Most Sri Lankans and the world outside had a selective version of the decisive last three years of the military campaign in the north and east that ended dramatically with the annihilation of the LTTE leadership in May, 2009.
However, last week, at an open forum of a three day seminar in Colombo, titled, ‘Defeating terrorism –the Sri Lankan experience’, senior field commanders who served in the frontlines spoke on how they fought a formidable and uncompromising enemy, the LTTE. The seminar was attended by more than 300 delegates from over 40 countries.
The seminar, touched on contributions made by members of the Special Forces and other specialized units of the Sri Lanka Army who played a less known but indispensable role in supporting infantry troops to bring to an end a war that had dragged for 30 long years. The crucial role played by the Navy and Air Force in assisting ground troops too was discussed while progress of post-war issues such as resettlement, rehabilitation and re-integration of ex combatants were highlighted.
|Field Commanders who addressed the seminar, from Lto R: Maj. Gen. N. Udawatta, Maj Gen. Shavendra Silva and Maj. Gen Chagi Gallage
|Gotabaya Rajapaksa delivering the keynote address. Pix by Sanka Vidanagama
Defence Secretary Gotabaya Rajapaksa who delivered the key note address on the opening day gave a comprehensive picture of how the Government set about overcoming an enemy which by 2005 had, “grown from a small organization of armed individuals to a large, sophisticated terrorist outfit with very advanced combat capabilities.”
By the time the military campaign resumed in 2005, the LTTE had killed more than 26,000 armed services personnel, the Defence Secretary said, adding that at its height the LTTE had more than 30,000 battle-hardened cadres, access to large stockpiles of modern armaments, ammunition and equipment, a sophisticated naval wing and a fledgling air arm.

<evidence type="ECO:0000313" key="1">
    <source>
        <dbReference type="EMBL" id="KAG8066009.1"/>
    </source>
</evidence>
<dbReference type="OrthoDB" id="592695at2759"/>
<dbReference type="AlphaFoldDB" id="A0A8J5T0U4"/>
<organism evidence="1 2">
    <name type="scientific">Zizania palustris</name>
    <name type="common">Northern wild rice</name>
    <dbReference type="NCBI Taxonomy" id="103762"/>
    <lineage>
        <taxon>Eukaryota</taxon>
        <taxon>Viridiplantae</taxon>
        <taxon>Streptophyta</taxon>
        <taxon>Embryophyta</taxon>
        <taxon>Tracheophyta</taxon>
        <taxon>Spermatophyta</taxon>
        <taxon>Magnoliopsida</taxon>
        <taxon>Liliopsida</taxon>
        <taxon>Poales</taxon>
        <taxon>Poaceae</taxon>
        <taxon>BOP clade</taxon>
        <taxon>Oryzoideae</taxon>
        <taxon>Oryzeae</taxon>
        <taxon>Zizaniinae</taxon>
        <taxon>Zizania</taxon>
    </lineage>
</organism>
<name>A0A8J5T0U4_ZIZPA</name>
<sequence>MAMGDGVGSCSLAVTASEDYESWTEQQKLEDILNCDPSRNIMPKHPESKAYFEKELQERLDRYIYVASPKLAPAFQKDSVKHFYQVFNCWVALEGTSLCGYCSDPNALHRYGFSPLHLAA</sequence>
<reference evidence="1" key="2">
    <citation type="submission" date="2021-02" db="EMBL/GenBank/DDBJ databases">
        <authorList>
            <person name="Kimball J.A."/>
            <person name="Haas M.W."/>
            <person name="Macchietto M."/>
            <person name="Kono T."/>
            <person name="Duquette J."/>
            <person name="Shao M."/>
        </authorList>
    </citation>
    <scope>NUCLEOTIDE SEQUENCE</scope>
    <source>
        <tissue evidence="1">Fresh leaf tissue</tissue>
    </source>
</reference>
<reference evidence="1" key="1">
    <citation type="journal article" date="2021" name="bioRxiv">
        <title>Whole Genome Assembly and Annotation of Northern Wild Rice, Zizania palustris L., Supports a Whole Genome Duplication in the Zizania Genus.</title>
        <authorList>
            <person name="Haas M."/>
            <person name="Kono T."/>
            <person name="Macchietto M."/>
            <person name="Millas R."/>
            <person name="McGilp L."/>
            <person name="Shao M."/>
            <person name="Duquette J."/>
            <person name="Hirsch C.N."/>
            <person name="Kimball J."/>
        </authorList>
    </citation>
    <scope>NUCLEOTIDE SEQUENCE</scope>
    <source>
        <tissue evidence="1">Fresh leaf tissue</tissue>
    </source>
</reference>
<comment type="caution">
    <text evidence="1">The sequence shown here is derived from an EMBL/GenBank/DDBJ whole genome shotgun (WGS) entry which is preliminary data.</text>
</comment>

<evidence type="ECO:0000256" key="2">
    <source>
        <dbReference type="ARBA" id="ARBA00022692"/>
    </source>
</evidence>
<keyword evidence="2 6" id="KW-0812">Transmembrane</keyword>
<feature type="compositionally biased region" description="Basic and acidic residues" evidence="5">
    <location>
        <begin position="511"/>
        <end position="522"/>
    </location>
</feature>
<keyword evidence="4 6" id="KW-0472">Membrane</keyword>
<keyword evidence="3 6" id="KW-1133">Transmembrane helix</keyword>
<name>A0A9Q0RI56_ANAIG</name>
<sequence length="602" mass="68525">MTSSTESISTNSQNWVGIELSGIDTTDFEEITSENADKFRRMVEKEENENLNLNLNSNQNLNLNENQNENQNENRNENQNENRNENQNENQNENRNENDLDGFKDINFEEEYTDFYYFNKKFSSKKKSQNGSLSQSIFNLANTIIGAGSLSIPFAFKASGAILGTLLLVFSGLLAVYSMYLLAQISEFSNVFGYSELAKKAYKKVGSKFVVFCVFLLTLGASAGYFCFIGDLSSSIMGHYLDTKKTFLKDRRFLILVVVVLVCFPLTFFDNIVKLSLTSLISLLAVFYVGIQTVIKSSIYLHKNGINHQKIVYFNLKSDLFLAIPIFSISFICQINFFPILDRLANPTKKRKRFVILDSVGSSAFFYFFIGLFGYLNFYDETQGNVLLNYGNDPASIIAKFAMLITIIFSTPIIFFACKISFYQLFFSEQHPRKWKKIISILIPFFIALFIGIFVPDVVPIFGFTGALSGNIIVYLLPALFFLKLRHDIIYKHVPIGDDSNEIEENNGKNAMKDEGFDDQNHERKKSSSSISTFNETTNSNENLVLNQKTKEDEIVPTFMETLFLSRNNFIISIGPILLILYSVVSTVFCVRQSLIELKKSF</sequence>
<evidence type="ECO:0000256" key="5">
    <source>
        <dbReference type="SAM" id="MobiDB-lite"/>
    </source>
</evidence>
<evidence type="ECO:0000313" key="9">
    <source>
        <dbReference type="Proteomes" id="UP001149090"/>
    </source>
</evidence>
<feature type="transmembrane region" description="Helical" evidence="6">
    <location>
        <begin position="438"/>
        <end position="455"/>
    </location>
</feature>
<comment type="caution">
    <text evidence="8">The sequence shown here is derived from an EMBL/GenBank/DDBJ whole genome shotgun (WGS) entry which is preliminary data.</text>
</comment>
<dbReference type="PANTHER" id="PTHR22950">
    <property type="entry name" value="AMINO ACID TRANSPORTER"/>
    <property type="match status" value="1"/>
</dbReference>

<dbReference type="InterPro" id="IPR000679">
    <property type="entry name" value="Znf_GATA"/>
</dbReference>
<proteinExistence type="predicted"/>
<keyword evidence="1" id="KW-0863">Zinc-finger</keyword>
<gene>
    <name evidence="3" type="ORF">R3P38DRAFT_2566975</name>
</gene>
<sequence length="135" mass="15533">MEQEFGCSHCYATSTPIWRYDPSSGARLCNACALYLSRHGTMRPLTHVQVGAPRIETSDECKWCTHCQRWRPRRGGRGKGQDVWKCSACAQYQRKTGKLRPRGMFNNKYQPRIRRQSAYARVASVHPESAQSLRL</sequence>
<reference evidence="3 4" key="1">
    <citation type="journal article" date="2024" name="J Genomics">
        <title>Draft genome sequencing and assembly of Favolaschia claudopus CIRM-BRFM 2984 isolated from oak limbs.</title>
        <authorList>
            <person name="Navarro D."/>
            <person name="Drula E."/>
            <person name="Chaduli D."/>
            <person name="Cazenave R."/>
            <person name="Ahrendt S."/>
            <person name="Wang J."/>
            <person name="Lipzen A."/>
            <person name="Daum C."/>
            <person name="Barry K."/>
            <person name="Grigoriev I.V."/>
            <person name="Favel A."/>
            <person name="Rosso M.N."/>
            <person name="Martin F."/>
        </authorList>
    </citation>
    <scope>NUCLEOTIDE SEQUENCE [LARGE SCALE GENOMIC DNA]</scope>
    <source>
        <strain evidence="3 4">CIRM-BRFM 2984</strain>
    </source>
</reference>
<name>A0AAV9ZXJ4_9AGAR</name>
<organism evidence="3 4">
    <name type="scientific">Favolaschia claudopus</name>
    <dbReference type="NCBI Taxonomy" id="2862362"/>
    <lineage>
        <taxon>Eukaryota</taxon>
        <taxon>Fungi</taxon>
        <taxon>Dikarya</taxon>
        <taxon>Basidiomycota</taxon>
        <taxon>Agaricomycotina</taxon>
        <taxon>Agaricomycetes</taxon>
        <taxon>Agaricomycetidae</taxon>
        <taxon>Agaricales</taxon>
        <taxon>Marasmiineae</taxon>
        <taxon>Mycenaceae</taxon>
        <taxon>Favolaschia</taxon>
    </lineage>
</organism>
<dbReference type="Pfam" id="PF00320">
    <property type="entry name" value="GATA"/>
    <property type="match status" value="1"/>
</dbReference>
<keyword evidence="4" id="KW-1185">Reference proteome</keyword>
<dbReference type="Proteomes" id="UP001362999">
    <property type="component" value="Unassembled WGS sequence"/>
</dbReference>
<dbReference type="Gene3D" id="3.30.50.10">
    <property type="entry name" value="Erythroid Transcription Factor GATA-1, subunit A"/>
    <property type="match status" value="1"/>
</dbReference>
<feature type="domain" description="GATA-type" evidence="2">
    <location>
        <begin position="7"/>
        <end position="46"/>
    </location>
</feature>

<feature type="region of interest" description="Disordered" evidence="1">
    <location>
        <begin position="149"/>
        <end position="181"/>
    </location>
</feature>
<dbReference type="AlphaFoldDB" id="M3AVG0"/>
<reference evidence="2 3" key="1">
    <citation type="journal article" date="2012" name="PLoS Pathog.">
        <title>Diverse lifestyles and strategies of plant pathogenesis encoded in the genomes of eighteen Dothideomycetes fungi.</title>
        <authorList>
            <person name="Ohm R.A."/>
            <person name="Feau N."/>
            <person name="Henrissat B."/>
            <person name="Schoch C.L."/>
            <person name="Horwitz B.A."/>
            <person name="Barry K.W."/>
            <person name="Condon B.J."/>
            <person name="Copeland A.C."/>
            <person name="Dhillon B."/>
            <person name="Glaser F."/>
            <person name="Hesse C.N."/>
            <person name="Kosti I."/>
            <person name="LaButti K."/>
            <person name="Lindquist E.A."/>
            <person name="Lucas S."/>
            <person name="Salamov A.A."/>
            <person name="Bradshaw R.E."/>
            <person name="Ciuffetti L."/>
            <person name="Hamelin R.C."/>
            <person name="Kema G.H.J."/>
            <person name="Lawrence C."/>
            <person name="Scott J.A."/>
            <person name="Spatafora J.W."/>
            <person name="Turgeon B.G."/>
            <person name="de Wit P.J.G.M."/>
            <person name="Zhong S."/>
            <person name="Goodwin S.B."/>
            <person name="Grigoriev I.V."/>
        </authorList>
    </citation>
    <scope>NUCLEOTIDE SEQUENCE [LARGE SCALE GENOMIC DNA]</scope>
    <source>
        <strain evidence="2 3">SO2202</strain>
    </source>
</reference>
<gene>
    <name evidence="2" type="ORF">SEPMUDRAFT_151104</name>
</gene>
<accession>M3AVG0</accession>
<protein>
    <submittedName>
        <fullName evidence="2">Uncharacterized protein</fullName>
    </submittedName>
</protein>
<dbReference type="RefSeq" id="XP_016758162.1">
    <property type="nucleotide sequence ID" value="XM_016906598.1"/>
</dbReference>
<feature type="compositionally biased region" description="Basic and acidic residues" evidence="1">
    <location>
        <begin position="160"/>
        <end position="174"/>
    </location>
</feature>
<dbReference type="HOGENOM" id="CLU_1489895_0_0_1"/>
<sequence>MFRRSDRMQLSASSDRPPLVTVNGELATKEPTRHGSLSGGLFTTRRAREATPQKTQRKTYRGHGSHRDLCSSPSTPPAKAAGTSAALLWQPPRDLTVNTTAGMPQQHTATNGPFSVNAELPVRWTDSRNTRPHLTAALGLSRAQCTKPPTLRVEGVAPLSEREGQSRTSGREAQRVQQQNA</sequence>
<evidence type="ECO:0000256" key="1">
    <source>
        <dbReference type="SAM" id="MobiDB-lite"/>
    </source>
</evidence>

The Defence Secretary who heaped praise on President Mahinda Rajapaksa for his “clear aim and commitment” to rescue the country from terrorism once and for all, discussing the key factors that led to the success of the humanitarian operation, said, the most important and critical factor was the President’s decision to expand the armed forces.
“Between the end of 2005 and the end of 2009, the Army’s 9 divisions were increased to 20; its 44 Brigades expanded to 71 and its 149 Battalions increased to 284. This was a large, but essential expansion that increased the number of Army personnel from 120,000 in 2005 to over 200,000 by the end of the Humanitarian Operation,” he said.“The Navy and the Air Force were also expanded significantly, and they were given tasks beyond their routine roles. Many of their personnel were entrusted with holding ground even in jungles, and securing main supply routes.”
Another key factor underpinning the success of the operations was the management of international pressure by the political leadership, he said. “ In 1987, the enormously successful Vadamarachchi Operations had pushed the LTTE to the brink of defeat. However, these operations could not be sustained because the Indian Government intervened. The primary problem in 1987 was that the relationship between the two countries was not managed effectively.
“However, in contrast, from the time of his election, President Rajapaksa went out of his way to keep New Delhi briefed of all the developments taking place in Sri Lanka. He understood that while other countries could mount pressure on us through diplomatic channels or economic means, only India could influence the military campaign,” the Defence Secretary said.
Major General Prasanna De Silva who commanded the 55 Division in his presentation said that the Sri Lanka Army had acquired immense knowledge, experience and skill in combating terrorism and insurgency after fighting one of the world’s most ruthless and dangerous terrorist organizations for three decades.
He said that the new tactics adopted by the army such as using small groups of specially trained personnel as a decisive factor in counter terrorist operations along the entire front of the eastern and northern theaters of the war confused and overloaded the LTTE leadership. “The LTTE never came to terms with this new concept adopted by the Army throughout the humanitarian operation,” he said.
He also said that the army adopted a well formulated leave policy with associated transport help enabling field commanders to maintain the necessary levels of strength while addressing the needs of the soldiers.